I’ve long had the impression that a lot of folks in the HTMLGiant/indie lit crowd don’t care for Nabokov* or at least orient more toward Bukowski/Burroughs/Kafka & what I think of as the “Grits” (i.e. writers whose lifestyles are associated with gritty shit and/or whose writing prioritizes visceral response over sublimity), but I pretty much consider it axiomatic that VN was a genius and maybe the most skilled manipulator of the English language who ever lived.  Also, nobody has ever been more successful at translating synesthesia into art.  (Btw, do you know what “Martian colors” are?  I call that as a title for a book.)

Author Spotlight / 66 Comments
December 15th, 2009 / 1:28 pm

Classic Word Spaces (5): Vladimir Nabokov

googlenabokovOn the last morning of my summer stay in St. Petersburg, I briefly left my wife and her family to walk to 47 Bol’shaya Morskaya, the childhood home of Vladimir Nabokov. The building, originally the mansion of the Nabokov family, houses on its first floor a museum, which I entered and was allowed to tour on my own for 100 roubles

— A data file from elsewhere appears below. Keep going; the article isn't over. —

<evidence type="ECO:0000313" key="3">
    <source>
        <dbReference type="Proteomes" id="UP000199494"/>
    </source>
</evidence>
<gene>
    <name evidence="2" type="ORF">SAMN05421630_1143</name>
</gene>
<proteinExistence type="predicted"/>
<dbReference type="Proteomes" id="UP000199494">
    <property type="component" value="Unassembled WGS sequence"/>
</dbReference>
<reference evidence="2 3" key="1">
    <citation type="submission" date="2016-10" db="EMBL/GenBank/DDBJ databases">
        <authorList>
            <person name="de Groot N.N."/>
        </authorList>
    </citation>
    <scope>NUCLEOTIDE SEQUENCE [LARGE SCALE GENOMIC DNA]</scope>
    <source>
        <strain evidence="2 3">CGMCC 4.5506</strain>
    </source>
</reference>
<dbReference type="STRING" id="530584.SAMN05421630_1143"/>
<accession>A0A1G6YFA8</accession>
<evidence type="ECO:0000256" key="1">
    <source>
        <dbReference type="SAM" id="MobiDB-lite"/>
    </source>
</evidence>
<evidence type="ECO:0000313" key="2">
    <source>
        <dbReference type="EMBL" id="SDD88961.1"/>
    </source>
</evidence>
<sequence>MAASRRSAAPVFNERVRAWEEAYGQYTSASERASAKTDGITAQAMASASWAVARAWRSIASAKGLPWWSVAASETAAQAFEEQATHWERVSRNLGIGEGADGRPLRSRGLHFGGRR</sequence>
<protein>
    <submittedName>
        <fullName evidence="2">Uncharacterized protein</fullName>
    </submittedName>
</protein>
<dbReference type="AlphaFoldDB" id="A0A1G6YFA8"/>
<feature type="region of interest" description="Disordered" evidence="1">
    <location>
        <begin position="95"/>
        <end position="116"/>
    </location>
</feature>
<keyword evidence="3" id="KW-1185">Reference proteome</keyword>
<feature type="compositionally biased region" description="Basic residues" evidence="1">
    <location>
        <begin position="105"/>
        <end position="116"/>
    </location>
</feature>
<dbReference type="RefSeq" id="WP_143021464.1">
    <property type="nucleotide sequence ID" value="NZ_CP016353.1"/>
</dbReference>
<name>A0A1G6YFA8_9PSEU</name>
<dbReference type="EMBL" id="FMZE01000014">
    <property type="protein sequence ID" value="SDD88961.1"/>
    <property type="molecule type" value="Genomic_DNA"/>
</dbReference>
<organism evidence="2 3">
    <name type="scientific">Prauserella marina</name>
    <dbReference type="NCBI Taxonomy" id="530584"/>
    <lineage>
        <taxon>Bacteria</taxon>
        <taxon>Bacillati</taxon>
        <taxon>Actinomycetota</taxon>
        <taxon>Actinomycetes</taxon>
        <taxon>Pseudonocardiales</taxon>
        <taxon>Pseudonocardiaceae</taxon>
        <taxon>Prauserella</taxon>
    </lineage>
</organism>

To celebrate the publication of The Original of Laura, I’d like to post an illustrated account of my visit to the Nabokov Museum. I stupidly did not pay the extra 100 roubles to take photographs, so what follows are pictures I have lifted from around the web, sorry. I’ve also tried to explain, as best I can, what I learned of Nabokov’s life in this house – I consulted the museum website and Wikipedia when my memory failed me. I hope you enjoy, and please, if you have corrections/additions/Nabokov stories, share in the comments.


Word Spaces / 21 Comments
November 16th, 2009 / 4:53 pm

Nabokov Book Covers

Pale.doyle.mOver at Design Observer, John Gall has shared this cool project of redesigned Nabokov book covers, which he created by taking photographs of specimen boxes. The boxes were assembled by a variety of designers, whom he names in the post. Have a click over.